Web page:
Fargokman:  No CBA will ever be perfect, there will always be less than optimal provisions. But there is a great deal of room for improvement over the very poorly constructed last CBA. A new, better CBA will improve the overall business, but there will always be incompetently run organizations that hurt the NHL as a whole. The first, obvious step is to get player payroll expenses in line. That can be accomplished by getting player payroll to 50-50 of HRR. A second step is limits on contract length. That's a negotiable number, but in my opinion it should be no more than 7 years, 5 would be better. Another change would be in a more robust profit sharing plan for the small and mid-market teams. Leave things like arbitration and enry level contracts alone, they're important but not critical. In my opinion it will be very difficult to prevent certain owners from finding loopholes that allow them a short term competitive advantage but hurt themselves and the sport in the long run. Bottom line – no perfect fix out there, but there are opportunities to improve.

KISSArmyMan:  Ideally, I would love to see a the free market system like MLB, but in a league that mirrors the one that is in place in European Football. All the teams in one league (no conferences), and the bottom three teams get sent to a lower division (top three teams in the lower division get promoted). That would be the punishment for making bad business deals. Loss of revenue by being relegated. If you are smart and spend within your means and make good player evaluations, you can compete. If you are stupid, the free market devours you That should really appeal to all the hardline capitalists on the WMB.  But I digress.  The NHL owners want their cake and eat it too. They want to throw money at the players to buy the best team, but then want a "Do Over" card if the player doesn't perform the way they think they should. The only way to save the owners from themselves is to put limits on the contracts, both financial and length. But the players want the security of long term contracts. And they want the market to dictate what they earn. So they're going to have to compromise (sorry for using that curse word). Maybe they need to go the route of the NFL, no guaranteed contracts, but the only limit is on the amount of money a team spends on a team salary cap. As a concession to the NHLPA, add in ALL revenue related to hockey to make the pot bigger, including expansion/relocation fees, interest from loans or other financial transactions and interest income. Bettman wants a 50/50 split, but wants to limit what is split, unlike the NFL and NBA.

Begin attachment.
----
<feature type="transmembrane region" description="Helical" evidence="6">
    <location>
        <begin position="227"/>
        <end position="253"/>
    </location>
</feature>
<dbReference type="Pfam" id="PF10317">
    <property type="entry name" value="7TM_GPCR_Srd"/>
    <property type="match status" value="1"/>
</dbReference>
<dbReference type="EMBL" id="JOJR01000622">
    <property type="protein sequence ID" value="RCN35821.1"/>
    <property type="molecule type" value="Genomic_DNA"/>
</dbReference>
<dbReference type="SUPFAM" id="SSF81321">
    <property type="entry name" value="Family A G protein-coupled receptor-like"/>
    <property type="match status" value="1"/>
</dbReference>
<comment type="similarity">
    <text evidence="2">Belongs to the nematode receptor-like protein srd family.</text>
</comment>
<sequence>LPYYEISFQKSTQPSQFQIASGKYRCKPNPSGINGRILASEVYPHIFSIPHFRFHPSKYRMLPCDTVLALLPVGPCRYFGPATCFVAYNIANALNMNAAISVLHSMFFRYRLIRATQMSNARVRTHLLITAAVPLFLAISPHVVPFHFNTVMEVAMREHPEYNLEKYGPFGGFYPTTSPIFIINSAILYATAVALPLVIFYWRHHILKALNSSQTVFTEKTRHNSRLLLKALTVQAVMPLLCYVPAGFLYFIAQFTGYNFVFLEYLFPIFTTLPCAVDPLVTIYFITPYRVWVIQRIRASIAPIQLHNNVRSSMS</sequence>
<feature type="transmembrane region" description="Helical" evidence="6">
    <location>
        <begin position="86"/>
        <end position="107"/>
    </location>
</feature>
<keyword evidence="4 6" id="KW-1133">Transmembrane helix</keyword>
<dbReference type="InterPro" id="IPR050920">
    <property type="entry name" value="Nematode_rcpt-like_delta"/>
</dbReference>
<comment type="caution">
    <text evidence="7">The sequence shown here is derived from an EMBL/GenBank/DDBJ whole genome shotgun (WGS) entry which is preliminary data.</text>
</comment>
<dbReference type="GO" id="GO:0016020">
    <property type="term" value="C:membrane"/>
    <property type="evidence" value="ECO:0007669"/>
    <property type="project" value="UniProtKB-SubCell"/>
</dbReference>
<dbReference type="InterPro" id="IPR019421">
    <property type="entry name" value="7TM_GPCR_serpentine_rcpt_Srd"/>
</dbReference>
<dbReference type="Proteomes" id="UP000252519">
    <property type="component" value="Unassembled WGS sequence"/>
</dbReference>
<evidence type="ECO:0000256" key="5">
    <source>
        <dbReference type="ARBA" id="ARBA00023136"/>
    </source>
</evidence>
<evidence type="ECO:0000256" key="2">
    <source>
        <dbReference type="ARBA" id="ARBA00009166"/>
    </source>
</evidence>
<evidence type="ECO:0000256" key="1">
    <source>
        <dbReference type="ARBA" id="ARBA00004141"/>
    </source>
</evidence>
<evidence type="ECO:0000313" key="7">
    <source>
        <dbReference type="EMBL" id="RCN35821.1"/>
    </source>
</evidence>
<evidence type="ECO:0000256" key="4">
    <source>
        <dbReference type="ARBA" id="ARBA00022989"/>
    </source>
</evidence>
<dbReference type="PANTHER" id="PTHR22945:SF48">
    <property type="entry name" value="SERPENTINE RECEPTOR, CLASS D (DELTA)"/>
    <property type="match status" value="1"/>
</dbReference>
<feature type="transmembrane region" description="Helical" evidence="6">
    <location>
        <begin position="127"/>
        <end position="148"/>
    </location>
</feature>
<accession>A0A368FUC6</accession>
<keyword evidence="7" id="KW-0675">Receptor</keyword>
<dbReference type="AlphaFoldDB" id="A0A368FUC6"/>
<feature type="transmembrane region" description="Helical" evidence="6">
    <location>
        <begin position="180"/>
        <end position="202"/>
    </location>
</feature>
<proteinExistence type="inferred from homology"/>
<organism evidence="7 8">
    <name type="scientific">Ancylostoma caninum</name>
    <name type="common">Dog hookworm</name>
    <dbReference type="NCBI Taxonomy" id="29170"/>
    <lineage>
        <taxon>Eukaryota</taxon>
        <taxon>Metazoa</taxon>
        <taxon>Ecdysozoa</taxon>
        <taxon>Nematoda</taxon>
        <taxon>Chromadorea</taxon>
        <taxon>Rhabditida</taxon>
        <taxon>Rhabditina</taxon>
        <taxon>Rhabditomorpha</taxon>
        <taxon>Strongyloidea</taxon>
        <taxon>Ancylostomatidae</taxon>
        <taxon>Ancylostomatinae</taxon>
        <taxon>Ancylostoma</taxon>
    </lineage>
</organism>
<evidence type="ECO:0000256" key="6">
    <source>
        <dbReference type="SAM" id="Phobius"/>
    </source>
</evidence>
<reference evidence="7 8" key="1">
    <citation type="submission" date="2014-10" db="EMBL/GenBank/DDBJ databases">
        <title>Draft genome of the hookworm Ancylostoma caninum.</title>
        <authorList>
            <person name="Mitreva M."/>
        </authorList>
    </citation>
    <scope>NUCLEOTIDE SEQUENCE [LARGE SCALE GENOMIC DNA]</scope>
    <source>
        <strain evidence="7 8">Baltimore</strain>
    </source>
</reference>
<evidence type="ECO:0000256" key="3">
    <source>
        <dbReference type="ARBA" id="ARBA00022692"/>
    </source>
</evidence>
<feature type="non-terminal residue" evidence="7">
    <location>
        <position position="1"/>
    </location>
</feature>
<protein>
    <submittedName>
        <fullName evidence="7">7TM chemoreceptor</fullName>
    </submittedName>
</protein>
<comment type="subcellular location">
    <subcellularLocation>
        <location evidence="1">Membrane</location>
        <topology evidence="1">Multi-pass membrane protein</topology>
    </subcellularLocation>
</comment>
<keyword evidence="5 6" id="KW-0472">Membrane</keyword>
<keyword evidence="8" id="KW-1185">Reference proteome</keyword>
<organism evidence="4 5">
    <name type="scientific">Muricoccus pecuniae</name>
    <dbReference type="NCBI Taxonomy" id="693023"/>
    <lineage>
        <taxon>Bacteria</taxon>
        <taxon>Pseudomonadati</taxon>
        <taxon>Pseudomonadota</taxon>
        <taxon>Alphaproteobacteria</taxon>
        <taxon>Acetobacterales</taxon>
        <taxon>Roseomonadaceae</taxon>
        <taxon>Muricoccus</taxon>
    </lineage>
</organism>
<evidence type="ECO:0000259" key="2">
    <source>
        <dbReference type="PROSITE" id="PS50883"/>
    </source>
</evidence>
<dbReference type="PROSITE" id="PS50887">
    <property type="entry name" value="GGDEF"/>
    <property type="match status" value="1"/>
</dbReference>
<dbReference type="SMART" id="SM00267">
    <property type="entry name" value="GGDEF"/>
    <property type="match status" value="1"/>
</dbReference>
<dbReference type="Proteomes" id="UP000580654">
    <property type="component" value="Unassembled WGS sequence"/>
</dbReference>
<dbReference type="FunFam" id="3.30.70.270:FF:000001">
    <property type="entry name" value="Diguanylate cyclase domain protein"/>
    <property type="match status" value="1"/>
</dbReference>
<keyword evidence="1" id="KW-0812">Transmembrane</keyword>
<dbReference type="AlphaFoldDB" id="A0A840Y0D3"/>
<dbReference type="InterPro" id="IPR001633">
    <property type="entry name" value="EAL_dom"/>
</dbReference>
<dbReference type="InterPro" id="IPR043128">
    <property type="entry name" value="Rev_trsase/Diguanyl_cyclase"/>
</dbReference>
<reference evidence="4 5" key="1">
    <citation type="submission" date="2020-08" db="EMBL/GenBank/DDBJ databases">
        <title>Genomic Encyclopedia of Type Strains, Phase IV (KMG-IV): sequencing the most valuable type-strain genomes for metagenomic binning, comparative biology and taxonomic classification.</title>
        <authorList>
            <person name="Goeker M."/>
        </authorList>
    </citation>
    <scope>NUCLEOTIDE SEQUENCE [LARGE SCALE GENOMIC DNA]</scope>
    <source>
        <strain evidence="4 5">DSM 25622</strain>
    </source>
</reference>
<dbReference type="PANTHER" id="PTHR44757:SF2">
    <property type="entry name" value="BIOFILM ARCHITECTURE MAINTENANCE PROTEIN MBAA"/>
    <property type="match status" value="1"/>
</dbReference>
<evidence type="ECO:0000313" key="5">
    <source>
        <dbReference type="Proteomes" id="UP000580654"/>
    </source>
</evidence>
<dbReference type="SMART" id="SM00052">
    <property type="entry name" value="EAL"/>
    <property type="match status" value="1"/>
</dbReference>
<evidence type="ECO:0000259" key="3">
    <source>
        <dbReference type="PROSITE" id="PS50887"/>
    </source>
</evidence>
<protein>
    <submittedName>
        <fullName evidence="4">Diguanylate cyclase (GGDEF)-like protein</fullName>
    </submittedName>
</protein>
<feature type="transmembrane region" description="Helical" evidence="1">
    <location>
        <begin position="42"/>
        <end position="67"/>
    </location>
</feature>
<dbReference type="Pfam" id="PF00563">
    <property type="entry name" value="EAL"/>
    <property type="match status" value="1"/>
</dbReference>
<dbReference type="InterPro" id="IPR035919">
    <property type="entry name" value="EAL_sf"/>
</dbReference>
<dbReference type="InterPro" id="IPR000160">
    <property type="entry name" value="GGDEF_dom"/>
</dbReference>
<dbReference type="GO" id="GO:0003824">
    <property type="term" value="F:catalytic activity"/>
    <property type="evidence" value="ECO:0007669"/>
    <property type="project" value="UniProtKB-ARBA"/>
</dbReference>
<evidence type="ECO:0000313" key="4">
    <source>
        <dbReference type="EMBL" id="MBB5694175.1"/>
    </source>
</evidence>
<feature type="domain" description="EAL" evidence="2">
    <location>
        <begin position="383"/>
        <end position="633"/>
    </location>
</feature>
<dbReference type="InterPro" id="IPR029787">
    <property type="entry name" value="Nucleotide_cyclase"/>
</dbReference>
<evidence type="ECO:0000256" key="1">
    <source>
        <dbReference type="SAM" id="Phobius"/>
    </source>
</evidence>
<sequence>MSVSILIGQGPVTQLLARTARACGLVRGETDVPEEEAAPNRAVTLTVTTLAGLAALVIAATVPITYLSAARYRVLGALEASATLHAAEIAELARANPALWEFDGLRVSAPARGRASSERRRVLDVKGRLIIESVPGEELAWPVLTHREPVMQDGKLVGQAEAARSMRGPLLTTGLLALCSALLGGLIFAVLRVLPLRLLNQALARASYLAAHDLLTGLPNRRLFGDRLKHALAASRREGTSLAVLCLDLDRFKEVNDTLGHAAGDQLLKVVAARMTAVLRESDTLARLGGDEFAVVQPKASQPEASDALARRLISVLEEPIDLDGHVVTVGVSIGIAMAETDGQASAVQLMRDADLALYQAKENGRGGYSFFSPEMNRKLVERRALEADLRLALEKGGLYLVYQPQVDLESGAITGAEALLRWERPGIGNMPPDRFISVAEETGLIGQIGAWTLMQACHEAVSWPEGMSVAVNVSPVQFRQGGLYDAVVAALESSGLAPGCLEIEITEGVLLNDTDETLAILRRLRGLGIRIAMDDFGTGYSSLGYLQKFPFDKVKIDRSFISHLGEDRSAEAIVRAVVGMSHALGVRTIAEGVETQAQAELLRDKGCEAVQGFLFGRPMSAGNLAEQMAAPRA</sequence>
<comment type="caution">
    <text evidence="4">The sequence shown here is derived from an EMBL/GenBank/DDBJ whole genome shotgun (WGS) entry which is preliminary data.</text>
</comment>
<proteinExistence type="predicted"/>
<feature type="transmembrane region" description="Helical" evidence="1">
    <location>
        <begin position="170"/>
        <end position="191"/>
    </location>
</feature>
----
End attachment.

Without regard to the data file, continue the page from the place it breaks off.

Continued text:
6. Do you think they will get a deal done to save the 2012-13 season or is it past the point of no return?

54Fightin':  We're close to the point of no return and a major blow to the game.  Getting the fans and sponsors back after this short time will be hard enough.  If the lose the whole season it will take years, yea, years to get the growth they are thinking and arguing over.  That's my opinion. 

Fargokman:  I don't think a deal will get done, in my opinion it's highly probable the season will be cancelled.

KISSArmyMan:  Once the Winter Classic is scrapped, the season is lost. That is a BIG moneymaker for the owners, and if the NHLPA causes them to lose out on that golden goose, they'll be looking for revenge. The biggest revenge they have for the players is to cancel the season. The players have few outside revenue streams other than their savings and investments, but the owners can still hold concerts, rodeos, meets, etc. in their arenas to generate revenue. Plus the revenue streams that aren't part of the Hockey Related Revenue definition.

 

Jack Jablonski & Jenna Privette

About Derek Felska

I am a lifelong hockey fan from Minnesota who loves and appreciates the game at all levels. I have been blogging about the Minnesota Wild since 2005. I cover just about every aspect of the organization from the team itself, its coaches, its management, its broadcast as well as its AHL affiliate the Iowa Wild and the club's pool of prospects. In addition to the NHL I occasionally time time to cover college and high school hockey as well. We are the State of Hockey and I want to make this blog informative and objective from the eyes of a fan. I am a fan of the Minnesota Wild, but I am no homer. I hope what you read reflects this approach!